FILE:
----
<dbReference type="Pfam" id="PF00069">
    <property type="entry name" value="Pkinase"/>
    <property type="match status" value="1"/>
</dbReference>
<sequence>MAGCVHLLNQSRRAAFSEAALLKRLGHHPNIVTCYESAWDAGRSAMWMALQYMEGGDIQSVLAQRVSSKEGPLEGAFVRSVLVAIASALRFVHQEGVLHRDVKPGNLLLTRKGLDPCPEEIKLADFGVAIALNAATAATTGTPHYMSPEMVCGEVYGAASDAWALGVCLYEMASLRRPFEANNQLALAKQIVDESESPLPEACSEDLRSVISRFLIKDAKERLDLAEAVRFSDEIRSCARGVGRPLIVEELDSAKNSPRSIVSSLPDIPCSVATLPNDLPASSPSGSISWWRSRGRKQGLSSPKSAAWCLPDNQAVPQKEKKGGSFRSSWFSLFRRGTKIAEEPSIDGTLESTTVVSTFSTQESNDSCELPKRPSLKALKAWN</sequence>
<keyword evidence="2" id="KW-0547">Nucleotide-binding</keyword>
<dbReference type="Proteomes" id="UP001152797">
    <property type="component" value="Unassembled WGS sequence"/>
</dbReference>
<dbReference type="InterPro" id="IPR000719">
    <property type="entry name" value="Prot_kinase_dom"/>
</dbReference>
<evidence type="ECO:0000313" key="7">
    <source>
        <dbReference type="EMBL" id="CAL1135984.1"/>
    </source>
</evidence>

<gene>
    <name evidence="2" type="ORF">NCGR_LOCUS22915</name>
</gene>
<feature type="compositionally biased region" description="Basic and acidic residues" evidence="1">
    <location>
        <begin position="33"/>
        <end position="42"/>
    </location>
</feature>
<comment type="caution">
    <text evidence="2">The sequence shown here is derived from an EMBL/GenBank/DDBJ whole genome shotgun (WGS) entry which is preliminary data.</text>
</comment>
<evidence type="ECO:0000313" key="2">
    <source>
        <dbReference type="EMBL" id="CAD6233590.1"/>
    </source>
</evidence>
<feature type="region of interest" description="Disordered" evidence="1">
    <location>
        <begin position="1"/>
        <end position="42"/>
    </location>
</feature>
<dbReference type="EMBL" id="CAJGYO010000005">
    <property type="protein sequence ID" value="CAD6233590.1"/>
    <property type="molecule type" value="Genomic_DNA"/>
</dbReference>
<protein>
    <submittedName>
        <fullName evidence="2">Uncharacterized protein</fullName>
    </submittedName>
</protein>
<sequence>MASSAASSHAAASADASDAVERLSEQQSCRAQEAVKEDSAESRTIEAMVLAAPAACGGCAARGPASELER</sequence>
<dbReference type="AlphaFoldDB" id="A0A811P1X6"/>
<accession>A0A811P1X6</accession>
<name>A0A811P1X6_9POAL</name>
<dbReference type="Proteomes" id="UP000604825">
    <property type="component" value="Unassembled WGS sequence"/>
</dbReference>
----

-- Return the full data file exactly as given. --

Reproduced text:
<dbReference type="Pfam" id="PF00069">
    <property type="entry name" value="Pkinase"/>
    <property type="match status" value="1"/>
</dbReference>
<sequence>MAGCVHLLNQSRRAAFSEAALLKRLGHHPNIVTCYESAWDAGRSAMWMALQYMEGGDIQSVLAQRVSSKEGPLEGAFVRSVLVAIASALRFVHQEGVLHRDVKPGNLLLTRKGLDPCPEEIKLADFGVAIALNAATAATTGTPHYMSPEMVCGEVYGAASDAWALGVCLYEMASLRRPFEANNQLALAKQIVDESESPLPEACSEDLRSVISRFLIKDAKERLDLAEAVRFSDEIRSCARGVGRPLIVEELDSAKNSPRSIVSSLPDIPCSVATLPNDLPASSPSGSISWWRSRGRKQGLSSPKSAAWCLPDNQAVPQKEKKGGSFRSSWFSLFRRGTKIAEEPSIDGTLESTTVVSTFSTQESNDSCELPKRPSLKALKAWN</sequence>
<keyword evidence="2" id="KW-0547">Nucleotide-binding</keyword>
<dbReference type="Proteomes" id="UP001152797">
    <property type="component" value="Unassembled WGS sequence"/>
</dbReference>
<dbReference type="InterPro" id="IPR000719">
    <property type="entry name" value="Prot_kinase_dom"/>
</dbReference>
<evidence type="ECO:0000313" key="7">
    <source>
        <dbReference type="EMBL" id="CAL1135984.1"/>
    </source>
</evidence>

<gene>
    <name evidence="2" type="ORF">NCGR_LOCUS22915</name>
</gene>
<feature type="compositionally biased region" description="Basic and acidic residues" evidence="1">
    <location>
        <begin position="33"/>
        <end position="42"/>
    </location>
</feature>
<comment type="caution">
    <text evidence="2">The sequence shown here is derived from an EMBL/GenBank/DDBJ whole genome shotgun (WGS) entry which is preliminary data.</text>
</comment>
<evidence type="ECO:0000313" key="2">
    <source>
        <dbReference type="EMBL" id="CAD6233590.1"/>
    </source>
</evidence>
<feature type="region of interest" description="Disordered" evidence="1">
    <location>
        <begin position="1"/>
        <end position="42"/>
    </location>
</feature>
<dbReference type="EMBL" id="CAJGYO010000005">
    <property type="protein sequence ID" value="CAD6233590.1"/>
    <property type="molecule type" value="Genomic_DNA"/>
</dbReference>
<protein>
    <submittedName>
        <fullName evidence="2">Uncharacterized protein</fullName>
    </submittedName>
</protein>
<sequence>MASSAASSHAAASADASDAVERLSEQQSCRAQEAVKEDSAESRTIEAMVLAAPAACGGCAARGPASELER</sequence>
<dbReference type="AlphaFoldDB" id="A0A811P1X6"/>
<accession>A0A811P1X6</accession>
<name>A0A811P1X6_9POAL</name>
<dbReference type="Proteomes" id="UP000604825">
    <property type="component" value="Unassembled WGS sequence"/>
</dbReference>